System Performance

The team focuses on providing detailed analyzes of feedstock production options. The team also creates models to assist policymakers, farmers, and the bioenergy industry to make informed decisions about which bioenergy feedstocks to grow, where to produce them, what environmental impacts they will have, and how biomass production systems are likely to respond to and contribute to climate change or other environmental shifts.

Project Directors

  • Jason Hill, University of Minnesota
  • Cathy Kling, Iowa State university


  • Fernando Miguez, Iowa State University
  • John Sheehan, University of Minnesota, Twin Cities
  • Tracy Twine, University of Minnesota, Twin Cities

System Performance Resources

Our System Performance team members have produced an extensive resource library with material for everyone interested perennial grasses and their role in the larger landscape. Check out our Case Study, Fact Sheets (1), Research Summaries (3),Peer Reviewed Journal Articles (16), Instructional Videos and Webinars (5) and Frequently Asked Questions (2).

2017 Overview

CenUSA Models Predict Large Water Quality Improvements from Perennials (Mar. 2017)

System Performance team research shows water quality benefits when biofuels are produced from perennial grasses; provides guidance for policymakers, farmers, and the bioenergy industry.

Case Study

Making Business Decisions with Precision Data Can Encourage Perennial Grass Production (Aug. 2016)

  • AgSolver, an Iowa-based company, helps producers shift to perennial grass production using software tools that assess crop potential and profitability.

Research Summaries

Competition For Land Use: Why Would a Rational Producer Grow Switchgrass for Biofuel? (Jan. 2015)

  • Keri Jacobs (Economics, Iowa State University explains that farmers value the conservation and environmental benefits of switchgrass grown for biofuels but also consider profit, alternative land uses, and public policy incentives when making production decisions.

Management Practices Impact Greenhouse Gas Emissions in the Harvest of Corn Stover for Biofuels (Jan. 2015)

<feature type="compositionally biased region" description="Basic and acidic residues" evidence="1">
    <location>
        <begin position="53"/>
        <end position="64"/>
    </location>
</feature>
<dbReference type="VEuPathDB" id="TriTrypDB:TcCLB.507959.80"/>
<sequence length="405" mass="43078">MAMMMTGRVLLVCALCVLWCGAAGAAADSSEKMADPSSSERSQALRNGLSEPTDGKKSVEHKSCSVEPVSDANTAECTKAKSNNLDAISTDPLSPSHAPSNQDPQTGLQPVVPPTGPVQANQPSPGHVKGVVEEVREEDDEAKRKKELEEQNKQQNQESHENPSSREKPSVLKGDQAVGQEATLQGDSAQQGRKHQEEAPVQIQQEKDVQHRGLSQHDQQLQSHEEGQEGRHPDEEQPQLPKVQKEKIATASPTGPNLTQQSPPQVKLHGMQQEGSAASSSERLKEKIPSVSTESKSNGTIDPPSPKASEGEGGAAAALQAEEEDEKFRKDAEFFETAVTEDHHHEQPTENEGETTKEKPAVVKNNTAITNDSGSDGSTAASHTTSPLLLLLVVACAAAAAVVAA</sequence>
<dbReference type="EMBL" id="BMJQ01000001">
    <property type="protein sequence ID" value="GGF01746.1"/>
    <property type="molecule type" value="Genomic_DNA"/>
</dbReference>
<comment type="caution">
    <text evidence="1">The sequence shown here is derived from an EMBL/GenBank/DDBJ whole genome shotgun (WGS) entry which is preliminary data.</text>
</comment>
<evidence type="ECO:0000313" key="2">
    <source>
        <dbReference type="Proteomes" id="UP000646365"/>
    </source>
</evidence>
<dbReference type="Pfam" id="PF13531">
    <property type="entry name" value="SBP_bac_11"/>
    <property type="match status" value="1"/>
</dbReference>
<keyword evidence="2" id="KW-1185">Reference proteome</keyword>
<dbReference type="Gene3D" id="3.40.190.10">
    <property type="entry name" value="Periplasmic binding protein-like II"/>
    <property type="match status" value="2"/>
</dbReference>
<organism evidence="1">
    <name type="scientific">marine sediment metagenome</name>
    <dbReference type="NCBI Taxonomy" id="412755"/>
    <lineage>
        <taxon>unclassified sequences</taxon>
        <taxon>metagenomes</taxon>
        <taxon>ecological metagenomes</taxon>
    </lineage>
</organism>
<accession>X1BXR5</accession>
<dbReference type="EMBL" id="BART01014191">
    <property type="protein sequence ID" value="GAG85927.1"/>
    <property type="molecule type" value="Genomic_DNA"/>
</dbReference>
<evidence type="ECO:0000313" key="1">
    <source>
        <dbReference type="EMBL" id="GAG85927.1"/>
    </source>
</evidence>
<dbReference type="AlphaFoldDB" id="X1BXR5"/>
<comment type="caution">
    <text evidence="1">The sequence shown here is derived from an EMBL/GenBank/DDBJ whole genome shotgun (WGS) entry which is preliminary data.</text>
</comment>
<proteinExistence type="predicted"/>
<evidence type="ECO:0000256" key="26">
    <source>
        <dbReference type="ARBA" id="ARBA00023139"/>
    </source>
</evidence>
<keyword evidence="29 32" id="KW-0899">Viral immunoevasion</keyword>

• Virginia L. Jin (Research Soil Scientist, USDA-Agricultural Research Service) explains how residue management and tillage can reduce greenhouse gas emissions from soils during production of corn stover for biofuel.

Minnesota Watershed Nitrogen Reduction Planning Tool (Jan. 2015)

  • William F. Lazarus (Professor & Extension Economist, University of Minnesota) explains the use of this nitrogen reduction planting tool.

Fact Sheets

Estimated Cost of Establishment and Production of “Liberty” Switchgrass: Perennial Grass Decision Support Tool

The Economics of Switchgrass for Biofuel (Jul. 2014)

  • William F. Lazarus (Professor & Extension Economist, University of Minnesota) explains that the profitable production of switchgrass for biofuel  today depends  primarily on the price of oil, as well as the Renewable Fuel Standard (RFS).

Peer Reviewed Journal Articles

  • Anderson-Teixeira, K. J., P. K. Snyder, T. E. Twine, S. V. Cuadra, M. H. Costa, E. H. DeLucia. 2012. Climate regulation services of natural and agricultural ecoregions of the Americas. Nat. Clim. Change. 2:177-181. doi:10.1038/nclimate1346

  • Gonzalez-Ramirez, J., A. Valcu, C.L. Kling. 2012. An overview of carbon offsets from agriculture. Annual Review of Resource Economics. 4:145-160. doi: 0.1146/annurev-resource-083110-120016. (Open Access)
  • Harding, K., T. Twine, A. VanLoocke & J. Hill. 2016. Impacts of second-generation biofuel feedstock production in the central U.S. on the hydrologic cycle and global warming mitigation potential. Geophys. Res. Lett. 43:10773–10781.(Open Access:;jsessionid=0FECA5741DC175A1C58F1E6) doi: 10.1002/2016GL069981. 
  • Hill, J., L. Tajibaeva & S. Polasky. 2016. Climate consequences of low-carbon fuels: The United States Renewable Fuel Standard. Energy Policy. 97:351-353
  • Keeler, B., J. Gourevitch, S. Polasky, F. Isbell, C. Tessum, J. Hill & J. Marshall. 2016. The social costs of nitrogen. Sci Adv. 2:1–9. (Open Access: doi: 10.1126/sciadv.1600219
  • Keeler B., B. Krohn, T. Nickerson & J. Hill. 2013. U.S. Federal agency models offer different visions for achieving Renewable Fuel Standard (RFS2) biofuel volumes. Environ. Sci. Technol.  47:10095–10101. (Cover Feature). (Open Access: